Today, we will be entering the real habitat of rhododendrons. We drive uphill to Thrumshingla pass (3,750m) where we can feast our eyes on some 15 species of rhododendrons growing together in the wild. But our real treat is the visit to the Thrumshingla Rhododendron garden. The garden has more than 50 species of rhododendron preserved like in the wild, besides numerous species of plants. The garden falls within the premises of Thrumshingla National Park which is renowned for innumerable plant (nearly 650 species, including 152 medicinal plants) and animal species. Even the rare and elusive Bengal Tiger has been sighted in this park, considered by many to be the treasure trove of the Himalayan eco-system. After we cross the pass towards Sengor, we also enter a region that is dubbed as the “birding capital of the world”.

Today, we spend our time exploring Bumthang valley, the spiritual heartland of Bhutan. It is a region steeped in incredibly absorbing history, myths and legends. This valley of “one thousand plains” is filled with sacred sites, palaces, and temples dating back 1,000 years or more. We visit the “Castle of White Bird” or Jakar Dzong, and from there Jampa Lhakhang (Temple of Future Buddha, built in 7th century AD), Kurjey Temple which contains body imprints on a rock of “Second Buddha” Padmasambhava, and Mebar Tsho or the “Burning Lake” in Tang where in the 15th century, “Treasure Revealer” Pema Lingpa took a dive with a burning lamp on his head and emerged our of the lake with the lamp intact bearing a sacred religious “treasure” in his hands. Time permitting, there are lots more to see beyond spirituality.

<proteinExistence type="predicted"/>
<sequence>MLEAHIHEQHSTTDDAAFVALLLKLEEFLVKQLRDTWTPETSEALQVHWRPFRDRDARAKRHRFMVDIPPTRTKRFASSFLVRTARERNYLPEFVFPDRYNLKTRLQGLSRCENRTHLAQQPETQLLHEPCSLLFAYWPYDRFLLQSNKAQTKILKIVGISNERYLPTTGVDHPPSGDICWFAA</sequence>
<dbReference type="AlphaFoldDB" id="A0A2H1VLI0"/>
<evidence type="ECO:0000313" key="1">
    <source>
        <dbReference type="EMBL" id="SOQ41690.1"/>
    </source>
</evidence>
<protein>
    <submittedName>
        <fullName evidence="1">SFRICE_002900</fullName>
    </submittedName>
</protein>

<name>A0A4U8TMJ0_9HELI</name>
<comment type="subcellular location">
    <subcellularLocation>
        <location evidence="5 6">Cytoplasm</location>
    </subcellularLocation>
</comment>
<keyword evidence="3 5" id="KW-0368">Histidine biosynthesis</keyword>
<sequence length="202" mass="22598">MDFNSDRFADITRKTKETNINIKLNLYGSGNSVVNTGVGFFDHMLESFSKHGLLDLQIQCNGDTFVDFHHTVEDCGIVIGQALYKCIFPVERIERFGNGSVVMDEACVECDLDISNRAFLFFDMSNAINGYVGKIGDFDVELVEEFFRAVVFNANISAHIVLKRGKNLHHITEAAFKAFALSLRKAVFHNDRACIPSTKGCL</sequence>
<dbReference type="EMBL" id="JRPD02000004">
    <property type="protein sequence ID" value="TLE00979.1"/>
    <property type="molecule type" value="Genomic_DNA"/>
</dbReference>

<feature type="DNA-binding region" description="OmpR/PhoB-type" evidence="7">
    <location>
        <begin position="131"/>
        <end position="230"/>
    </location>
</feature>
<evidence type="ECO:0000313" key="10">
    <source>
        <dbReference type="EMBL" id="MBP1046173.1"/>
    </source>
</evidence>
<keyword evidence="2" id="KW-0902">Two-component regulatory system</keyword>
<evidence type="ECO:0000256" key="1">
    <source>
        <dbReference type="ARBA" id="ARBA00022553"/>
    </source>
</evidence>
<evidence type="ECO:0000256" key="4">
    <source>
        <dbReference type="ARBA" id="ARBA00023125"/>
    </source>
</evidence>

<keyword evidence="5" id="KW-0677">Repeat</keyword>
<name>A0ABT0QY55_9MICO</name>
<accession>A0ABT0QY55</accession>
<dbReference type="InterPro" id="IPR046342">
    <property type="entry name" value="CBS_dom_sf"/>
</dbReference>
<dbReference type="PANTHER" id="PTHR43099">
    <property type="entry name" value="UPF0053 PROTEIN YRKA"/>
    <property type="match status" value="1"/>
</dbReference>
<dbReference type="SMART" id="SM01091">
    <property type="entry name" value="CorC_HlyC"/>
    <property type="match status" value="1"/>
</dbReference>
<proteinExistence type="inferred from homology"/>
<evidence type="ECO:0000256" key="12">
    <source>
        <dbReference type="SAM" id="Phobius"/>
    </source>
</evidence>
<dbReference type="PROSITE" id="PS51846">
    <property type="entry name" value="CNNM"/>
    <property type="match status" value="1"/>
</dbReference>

From Bumthang we retrace our journey to Wangdue. Wangdue is known as known as the valley of “ornamental speech” because of the local people’s innate ability to come up with verses that are elegant, poetic and meaningful. This valley was once governed from Wangdue Dzong which, unfortunately was destroyed by fire and is being entirely rebuilt. The journey is also remarkable in that we pass through varying landscapes of immense beauty, adorned with numerous shades and hues of alpine flowers. We will see many R. keysii, Clematis, and Primula strumosa in full bloom along the route.

On arrival in Paro, we visit the ruined “Fortress of Victory” at Drukgyal which, in 1644, repelled a Tibetan invasion which could have seriously compromised the sovereignty of Bhutan. Our last stopover for the day is the Kyichu Temple, built in the 7th century and thus the oldest and one of the most sacred in Bhutan. In popular myth, this temple was built to pin down the right knee of a giant ogress which was lying spread-eagled across the entire Himalayas.

Take a deep breath! Today, we hike up to the ‘Tiger’s Nest’, a literal translation of Tak-tshang. This monastery edifice is precariously built on a sheer wall of granite cliff some 1,000 metres above the valley floor. Some say, it was built with the help of celestial nymphs in the 17th century for, otherwise, it is beyond human feat. This temple complex houses many caves, one among which is the site where the great Tantric saint – worshipped in the Himalayan Buddhist world as the “Second Buddha” – came riding on a tigress in the 8th century to destroy evil spirits and anoint the grounds to spread the Buddha, Dharma and Sangha. We also visit the National Museum and Paro Dzong.

Adios! Sayonara! Arrivederci! Ciao! Auf Wiedersehen! Bon voyage! Zàijiàn! Farewell Bhutan, farewell Happy Kingdom. We take a short drive to the airport for our next destination!